This technique is used to examine intrinsic properties of isolated resistance vessels (arterioles and small arteries).
- The blood vessel is isolated using a stereo microscope, microscissors and microforcepses.
- The vessel is mounted on two glass cannulas in a microvessel chamber and secured with a ligature.
- The proximal cannula is connected to a pressure reservoir or a pressure servo controler.
- The distal cannula is closed with a stopcock ("blind sac" preparation, no luminal flow).
- The chamber is superfused with heated and oxygenated buffer solution.
- The chamber is mounted on a stage of a microscope (inverted or regular depending on the chamber type) connected to a video camera.
- The signal from the video camera is leading to the video card of a personal computer equipped with a video dimensioning software.
- The vessel is visualized on the computer monitor and internal diameter is measured by adjusting the guides superimposed by the software.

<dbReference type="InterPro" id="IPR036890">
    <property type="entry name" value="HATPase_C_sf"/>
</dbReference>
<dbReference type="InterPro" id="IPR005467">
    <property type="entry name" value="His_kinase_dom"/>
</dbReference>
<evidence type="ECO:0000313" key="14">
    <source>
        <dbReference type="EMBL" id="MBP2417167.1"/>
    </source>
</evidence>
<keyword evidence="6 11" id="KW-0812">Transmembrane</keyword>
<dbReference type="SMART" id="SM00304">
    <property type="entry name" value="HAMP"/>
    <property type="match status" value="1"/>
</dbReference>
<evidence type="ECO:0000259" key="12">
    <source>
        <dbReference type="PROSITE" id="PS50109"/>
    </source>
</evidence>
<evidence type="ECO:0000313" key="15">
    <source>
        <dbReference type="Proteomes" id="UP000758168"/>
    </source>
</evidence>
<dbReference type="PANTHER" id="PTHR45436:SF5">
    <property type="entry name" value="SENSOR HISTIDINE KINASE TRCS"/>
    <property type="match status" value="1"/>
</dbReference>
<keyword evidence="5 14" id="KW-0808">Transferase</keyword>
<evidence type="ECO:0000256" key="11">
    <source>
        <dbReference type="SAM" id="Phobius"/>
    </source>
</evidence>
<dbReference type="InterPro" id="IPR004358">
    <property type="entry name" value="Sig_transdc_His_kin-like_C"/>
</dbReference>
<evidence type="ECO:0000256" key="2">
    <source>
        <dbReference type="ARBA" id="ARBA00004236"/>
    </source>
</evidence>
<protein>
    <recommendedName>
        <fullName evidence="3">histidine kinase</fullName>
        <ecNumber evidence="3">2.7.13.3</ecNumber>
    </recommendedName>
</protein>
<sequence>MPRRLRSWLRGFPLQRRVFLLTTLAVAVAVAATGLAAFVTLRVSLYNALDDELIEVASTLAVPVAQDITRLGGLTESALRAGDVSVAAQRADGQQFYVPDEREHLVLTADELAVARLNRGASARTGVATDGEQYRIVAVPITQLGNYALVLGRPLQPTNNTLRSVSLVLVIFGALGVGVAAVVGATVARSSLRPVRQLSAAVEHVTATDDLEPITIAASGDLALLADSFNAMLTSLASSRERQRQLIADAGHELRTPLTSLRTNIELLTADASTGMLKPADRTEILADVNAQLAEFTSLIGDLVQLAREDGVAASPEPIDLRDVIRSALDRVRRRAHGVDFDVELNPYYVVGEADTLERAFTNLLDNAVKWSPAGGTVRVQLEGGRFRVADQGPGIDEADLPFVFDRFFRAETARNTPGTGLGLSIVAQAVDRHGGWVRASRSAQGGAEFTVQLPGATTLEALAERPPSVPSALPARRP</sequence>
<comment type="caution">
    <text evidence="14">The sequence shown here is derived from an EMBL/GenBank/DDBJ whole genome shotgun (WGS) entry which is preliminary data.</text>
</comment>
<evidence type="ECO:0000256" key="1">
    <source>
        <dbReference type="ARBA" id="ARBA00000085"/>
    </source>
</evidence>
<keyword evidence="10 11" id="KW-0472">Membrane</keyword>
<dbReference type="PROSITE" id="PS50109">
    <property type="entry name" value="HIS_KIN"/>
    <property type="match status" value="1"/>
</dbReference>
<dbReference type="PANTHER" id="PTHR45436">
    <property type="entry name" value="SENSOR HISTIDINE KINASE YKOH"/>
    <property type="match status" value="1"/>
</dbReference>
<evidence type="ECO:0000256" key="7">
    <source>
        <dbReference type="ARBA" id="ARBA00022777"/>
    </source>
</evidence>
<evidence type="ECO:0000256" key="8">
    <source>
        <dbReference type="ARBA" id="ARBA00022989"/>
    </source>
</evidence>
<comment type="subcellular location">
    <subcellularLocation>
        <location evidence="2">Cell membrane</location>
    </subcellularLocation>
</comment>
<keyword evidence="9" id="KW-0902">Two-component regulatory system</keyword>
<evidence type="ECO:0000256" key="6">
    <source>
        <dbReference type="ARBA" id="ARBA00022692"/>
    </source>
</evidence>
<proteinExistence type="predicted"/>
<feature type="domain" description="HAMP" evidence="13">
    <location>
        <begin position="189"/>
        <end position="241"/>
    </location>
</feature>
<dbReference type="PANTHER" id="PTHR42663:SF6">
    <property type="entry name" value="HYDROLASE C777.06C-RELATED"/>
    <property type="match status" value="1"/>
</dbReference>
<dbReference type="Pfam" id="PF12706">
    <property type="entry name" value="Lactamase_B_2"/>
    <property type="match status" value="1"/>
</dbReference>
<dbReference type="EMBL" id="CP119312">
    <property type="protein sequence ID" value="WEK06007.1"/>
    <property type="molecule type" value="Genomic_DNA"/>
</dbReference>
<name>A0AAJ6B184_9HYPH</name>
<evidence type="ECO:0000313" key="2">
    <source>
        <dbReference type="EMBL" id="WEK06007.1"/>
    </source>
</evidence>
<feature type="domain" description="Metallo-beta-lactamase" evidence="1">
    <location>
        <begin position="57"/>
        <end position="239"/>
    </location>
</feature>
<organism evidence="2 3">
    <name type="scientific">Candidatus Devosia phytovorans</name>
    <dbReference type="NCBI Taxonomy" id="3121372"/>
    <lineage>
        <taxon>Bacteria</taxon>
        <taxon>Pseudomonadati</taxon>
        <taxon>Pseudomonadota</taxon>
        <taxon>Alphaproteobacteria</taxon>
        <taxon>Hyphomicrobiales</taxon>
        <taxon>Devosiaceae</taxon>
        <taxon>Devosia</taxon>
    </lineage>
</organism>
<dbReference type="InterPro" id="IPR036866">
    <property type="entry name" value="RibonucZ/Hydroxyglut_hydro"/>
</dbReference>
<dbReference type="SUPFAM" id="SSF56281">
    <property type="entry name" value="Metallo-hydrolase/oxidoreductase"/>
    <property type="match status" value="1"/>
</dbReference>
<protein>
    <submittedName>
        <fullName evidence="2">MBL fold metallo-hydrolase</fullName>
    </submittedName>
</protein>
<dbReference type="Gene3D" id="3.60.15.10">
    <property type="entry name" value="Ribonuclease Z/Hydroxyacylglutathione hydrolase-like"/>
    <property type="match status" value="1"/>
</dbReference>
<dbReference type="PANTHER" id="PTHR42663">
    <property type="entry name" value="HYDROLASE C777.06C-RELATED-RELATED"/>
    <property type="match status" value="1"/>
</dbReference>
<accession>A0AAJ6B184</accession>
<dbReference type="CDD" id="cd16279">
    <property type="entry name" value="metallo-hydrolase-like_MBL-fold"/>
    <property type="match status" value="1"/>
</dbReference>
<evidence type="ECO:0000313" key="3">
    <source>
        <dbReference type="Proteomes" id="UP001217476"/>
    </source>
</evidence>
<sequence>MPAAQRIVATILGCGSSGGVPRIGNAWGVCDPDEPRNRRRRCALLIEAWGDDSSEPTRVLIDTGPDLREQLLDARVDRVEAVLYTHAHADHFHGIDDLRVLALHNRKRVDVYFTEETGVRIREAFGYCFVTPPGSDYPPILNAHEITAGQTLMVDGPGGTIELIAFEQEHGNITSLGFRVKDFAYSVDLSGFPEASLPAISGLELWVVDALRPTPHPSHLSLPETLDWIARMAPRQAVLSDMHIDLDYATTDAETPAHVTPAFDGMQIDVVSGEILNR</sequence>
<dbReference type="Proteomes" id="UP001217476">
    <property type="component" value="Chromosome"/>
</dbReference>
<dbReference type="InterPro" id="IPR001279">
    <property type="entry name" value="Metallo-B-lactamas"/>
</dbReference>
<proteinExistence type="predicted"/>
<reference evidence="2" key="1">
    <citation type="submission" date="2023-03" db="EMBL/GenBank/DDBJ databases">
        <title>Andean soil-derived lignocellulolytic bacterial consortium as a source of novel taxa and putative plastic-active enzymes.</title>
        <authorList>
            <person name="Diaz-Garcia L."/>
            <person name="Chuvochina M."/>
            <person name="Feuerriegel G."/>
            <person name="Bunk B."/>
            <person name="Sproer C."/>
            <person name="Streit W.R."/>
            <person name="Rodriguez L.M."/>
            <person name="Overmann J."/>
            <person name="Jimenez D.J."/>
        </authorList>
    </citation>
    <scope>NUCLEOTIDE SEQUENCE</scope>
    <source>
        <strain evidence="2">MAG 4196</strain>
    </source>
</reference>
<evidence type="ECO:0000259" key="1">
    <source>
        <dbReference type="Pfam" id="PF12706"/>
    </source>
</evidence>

- The software also captures images (1frame/sec), which are stored as digital files for documentation.
- Void of neural and circulating influences
- Constant transmural pressure, no luminal flow - minimizes changes in shear forces
- Direct visualization of the blood vessel
- Allows precise control of transmural pressure - myogenic responses can be studied
- Endothelium can be removed (e.g. air perfusion) to examine endothelium-independent responses
- Vascular segment is isolated from the surrounding tissue
- Drugs cannot be applied from the luminal side without inflicting flow
- Adventitial side drug application prevents larger molecules (e.g. peptides) from reaching the endothelium - endothelium-dependent effects of bradykinin, substance P, angiotensin II cannot be studied
- Smaller arterioles can are increasingly challenging to preparate